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Anyone looking for a job knows that big gaps on their CV between finishing one job and starting another can be a red flag for employers. The temptation is often to tweak lengths of employment to extend employment periods and minimise the gaps, but it this really a good plan?

Most employers now have a detailed process for checking out the backgrounds of the people who are going to work for them. This might include asking you for a DBS check if you are working in a position of trust, or basic identity checks to make sure of your immigration status in the UK. Another part of this process is fact-checking your CV, and it is at this point of the process when any gaps in your CV might become obvious.

Studies suggest that a significant number of CVs aren’t factually correct. In fact, up to 80% of CVs have been found contain either slight exaggeration or downright lies, potentially leading employers to hire unsuitable candidates. The growing issue of CV fraud has led to many recruiters beefing up their checks on CVs and looking into any employment gaps.

Understanding Employment Gaps

An employment gap just means a period of time between jobs which the candidate has left unaccounted for. Minor gaps of a few weeks or a couple of months are commonplace, and nothing to worry about. Extended gaps—beyond a few months—may raise concerns for employers. Gaps exceeding a year tend to be viewed as much more serious and something which an employer will usually want to investigate.

Why Employment Gaps Are Concerning

Employment gaps can make employers suspicious about what candidates were up to during periods of unemployment. Failure to demonstrate what you were doing during a lengthy period of unemployment may shed doubt on a candidate’s work ethic and personal drive. Gaps might happen for various reasons, including criminal convictions, termination from a previous job, or innocent scenarios like career breaks, travel, maternity leave, or health issues.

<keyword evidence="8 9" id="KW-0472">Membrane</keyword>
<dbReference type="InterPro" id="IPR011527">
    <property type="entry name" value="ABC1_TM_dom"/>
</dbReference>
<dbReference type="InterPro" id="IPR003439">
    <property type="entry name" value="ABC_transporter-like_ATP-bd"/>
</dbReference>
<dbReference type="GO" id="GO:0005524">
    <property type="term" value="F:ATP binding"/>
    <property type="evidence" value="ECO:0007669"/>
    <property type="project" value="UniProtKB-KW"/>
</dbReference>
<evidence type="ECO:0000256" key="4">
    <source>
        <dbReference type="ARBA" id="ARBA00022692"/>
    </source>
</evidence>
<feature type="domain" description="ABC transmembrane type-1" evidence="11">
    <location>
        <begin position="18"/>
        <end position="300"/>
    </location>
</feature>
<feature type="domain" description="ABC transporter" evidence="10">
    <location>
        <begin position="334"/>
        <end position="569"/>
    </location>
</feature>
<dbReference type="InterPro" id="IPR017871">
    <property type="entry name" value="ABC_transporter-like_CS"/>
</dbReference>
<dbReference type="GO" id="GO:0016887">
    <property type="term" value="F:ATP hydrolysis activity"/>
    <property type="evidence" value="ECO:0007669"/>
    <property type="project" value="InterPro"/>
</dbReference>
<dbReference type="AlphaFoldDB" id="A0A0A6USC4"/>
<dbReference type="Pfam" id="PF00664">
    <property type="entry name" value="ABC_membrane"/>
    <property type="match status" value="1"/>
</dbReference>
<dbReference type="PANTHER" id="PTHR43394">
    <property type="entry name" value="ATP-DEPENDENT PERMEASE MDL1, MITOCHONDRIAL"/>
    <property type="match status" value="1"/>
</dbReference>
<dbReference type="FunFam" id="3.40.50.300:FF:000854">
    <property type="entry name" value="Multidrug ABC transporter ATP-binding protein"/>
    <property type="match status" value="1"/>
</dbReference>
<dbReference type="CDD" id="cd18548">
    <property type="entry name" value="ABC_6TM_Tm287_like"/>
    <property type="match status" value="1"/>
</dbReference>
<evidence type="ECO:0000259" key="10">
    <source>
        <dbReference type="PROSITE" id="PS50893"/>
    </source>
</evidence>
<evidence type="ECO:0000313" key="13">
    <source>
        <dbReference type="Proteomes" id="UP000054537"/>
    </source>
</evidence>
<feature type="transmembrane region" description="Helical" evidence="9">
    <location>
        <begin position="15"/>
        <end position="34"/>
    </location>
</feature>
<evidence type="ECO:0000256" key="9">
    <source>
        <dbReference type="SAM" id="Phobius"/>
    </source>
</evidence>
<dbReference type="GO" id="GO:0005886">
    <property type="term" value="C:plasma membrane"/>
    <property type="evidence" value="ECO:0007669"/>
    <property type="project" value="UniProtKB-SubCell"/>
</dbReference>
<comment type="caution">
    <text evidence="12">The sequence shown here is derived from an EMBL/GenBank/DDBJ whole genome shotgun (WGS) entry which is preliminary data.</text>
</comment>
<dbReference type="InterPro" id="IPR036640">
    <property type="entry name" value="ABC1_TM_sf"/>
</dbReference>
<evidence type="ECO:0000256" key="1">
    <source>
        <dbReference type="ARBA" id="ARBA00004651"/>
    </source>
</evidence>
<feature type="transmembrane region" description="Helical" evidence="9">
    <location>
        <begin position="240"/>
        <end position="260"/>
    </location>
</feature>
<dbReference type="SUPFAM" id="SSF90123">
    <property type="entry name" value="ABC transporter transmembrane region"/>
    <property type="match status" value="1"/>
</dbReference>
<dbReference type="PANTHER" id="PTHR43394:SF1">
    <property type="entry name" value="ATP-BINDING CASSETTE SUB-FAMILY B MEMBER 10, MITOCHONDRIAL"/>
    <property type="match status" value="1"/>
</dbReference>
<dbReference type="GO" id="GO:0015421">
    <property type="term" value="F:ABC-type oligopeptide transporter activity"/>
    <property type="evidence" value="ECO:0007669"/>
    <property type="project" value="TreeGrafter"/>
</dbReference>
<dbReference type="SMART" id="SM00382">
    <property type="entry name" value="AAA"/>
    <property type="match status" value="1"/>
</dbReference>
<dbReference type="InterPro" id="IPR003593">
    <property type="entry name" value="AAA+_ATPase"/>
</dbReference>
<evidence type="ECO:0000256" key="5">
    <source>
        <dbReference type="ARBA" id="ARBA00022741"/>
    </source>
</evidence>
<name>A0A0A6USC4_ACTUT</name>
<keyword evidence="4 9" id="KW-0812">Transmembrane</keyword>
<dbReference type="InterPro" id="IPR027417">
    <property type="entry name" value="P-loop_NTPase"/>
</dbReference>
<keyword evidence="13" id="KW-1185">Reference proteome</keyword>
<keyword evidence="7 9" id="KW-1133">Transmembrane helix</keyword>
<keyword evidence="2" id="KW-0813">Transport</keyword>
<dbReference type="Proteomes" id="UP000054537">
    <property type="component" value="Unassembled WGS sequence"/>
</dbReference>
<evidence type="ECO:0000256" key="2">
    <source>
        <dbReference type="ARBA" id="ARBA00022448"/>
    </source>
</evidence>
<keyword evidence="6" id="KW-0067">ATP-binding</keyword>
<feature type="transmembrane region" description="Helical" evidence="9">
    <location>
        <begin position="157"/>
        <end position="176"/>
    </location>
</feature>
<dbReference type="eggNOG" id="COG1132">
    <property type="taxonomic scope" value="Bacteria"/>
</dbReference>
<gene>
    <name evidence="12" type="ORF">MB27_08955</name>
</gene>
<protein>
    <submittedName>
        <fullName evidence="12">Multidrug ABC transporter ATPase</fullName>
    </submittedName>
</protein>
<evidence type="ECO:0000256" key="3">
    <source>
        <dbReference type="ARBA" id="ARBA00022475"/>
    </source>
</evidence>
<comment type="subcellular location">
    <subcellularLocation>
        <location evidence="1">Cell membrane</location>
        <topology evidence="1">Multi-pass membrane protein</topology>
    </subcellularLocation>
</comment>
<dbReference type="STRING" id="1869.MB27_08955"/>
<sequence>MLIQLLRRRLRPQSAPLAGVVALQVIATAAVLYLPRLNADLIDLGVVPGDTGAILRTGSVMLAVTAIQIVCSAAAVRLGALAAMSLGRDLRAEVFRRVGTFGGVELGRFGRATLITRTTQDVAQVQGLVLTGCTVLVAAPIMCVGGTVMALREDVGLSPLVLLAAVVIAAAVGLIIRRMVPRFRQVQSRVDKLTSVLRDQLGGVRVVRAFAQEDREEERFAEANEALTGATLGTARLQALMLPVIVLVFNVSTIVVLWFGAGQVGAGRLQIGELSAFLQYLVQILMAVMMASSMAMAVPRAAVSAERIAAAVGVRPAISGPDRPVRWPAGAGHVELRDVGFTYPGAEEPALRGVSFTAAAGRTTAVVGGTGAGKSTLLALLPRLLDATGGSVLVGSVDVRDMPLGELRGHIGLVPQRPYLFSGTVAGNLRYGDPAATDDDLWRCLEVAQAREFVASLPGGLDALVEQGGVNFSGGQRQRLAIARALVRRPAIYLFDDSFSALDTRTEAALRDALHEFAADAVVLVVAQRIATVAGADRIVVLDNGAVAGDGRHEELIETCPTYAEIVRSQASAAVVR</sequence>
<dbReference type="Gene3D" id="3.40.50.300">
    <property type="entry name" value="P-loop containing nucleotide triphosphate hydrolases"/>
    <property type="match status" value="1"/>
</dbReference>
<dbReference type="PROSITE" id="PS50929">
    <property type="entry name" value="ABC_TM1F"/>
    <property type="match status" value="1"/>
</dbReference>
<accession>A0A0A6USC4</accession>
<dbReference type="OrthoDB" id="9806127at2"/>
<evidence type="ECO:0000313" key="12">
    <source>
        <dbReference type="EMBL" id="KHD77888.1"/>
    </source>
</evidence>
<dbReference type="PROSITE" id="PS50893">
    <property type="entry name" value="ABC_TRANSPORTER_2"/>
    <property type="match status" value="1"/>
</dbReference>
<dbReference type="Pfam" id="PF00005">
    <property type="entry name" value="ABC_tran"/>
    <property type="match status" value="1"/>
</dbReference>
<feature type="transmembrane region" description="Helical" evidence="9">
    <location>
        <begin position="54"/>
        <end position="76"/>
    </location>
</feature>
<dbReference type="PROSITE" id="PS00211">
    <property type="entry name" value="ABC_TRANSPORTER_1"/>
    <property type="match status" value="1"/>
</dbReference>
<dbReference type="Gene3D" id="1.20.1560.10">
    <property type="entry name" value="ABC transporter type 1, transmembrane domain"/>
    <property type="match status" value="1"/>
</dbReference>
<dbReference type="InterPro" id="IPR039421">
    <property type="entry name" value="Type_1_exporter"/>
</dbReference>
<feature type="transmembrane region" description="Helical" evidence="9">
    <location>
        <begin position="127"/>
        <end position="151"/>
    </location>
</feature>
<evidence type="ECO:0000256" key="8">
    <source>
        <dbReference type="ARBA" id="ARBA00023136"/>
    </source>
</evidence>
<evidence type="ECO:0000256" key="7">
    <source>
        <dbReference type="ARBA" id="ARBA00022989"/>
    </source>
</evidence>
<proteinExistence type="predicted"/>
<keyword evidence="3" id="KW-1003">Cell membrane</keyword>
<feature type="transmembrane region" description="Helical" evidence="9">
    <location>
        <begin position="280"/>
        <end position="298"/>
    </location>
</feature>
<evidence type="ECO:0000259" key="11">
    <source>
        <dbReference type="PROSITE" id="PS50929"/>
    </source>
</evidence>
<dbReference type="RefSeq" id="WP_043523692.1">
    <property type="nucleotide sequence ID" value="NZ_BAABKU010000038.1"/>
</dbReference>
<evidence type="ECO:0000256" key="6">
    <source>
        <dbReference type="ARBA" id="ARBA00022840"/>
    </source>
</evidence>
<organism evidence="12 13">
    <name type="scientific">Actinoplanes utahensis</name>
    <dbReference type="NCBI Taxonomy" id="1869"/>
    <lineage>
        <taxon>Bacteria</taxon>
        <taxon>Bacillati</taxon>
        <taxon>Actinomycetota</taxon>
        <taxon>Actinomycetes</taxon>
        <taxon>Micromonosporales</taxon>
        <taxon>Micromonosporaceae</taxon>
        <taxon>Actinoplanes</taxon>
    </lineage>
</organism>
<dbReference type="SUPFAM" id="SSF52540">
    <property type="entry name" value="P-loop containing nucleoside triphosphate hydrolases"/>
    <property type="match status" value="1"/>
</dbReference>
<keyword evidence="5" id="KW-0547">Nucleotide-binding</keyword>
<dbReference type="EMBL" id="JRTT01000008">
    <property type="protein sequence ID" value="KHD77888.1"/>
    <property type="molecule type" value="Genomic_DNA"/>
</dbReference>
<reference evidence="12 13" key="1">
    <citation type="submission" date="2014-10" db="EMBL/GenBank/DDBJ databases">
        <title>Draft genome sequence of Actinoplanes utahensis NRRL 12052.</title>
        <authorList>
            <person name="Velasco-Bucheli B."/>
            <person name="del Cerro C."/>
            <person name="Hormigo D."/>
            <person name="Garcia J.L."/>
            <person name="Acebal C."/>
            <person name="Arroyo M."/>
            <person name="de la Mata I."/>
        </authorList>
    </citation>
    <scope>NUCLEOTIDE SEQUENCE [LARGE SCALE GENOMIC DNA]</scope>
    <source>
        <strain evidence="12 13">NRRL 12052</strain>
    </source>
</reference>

Rather than leaving long periods unexplained on your CV, explain what you were doing during the period away from work. Employers are interested in people who fill their time effectively – so if you were volunteering or learning a new skill during the time you were out of work, tell them that on your CV. Don’t be tempted to lie about dates of employment to cover gaps or claim a job which you didn’t have as this is more than likely to be discovered.

How Gap Analysis Works

Employees will usually take the information on a candidate’s CV, or from the application form they have submitted, and will then contact their previous employers to ask them to confirm dates of employment and position held. The two sets of information will then be compared to see if there are any discrepancies.

Benefits of Performing a Gap Analysis

A gap analysis reviews a candidate’s prior experiences, performance, and qualifications. Longer gaps revealed on a CV without a good explanation can prompt questions about employability, potentially revealing conflicts with previous employers or a criminal history.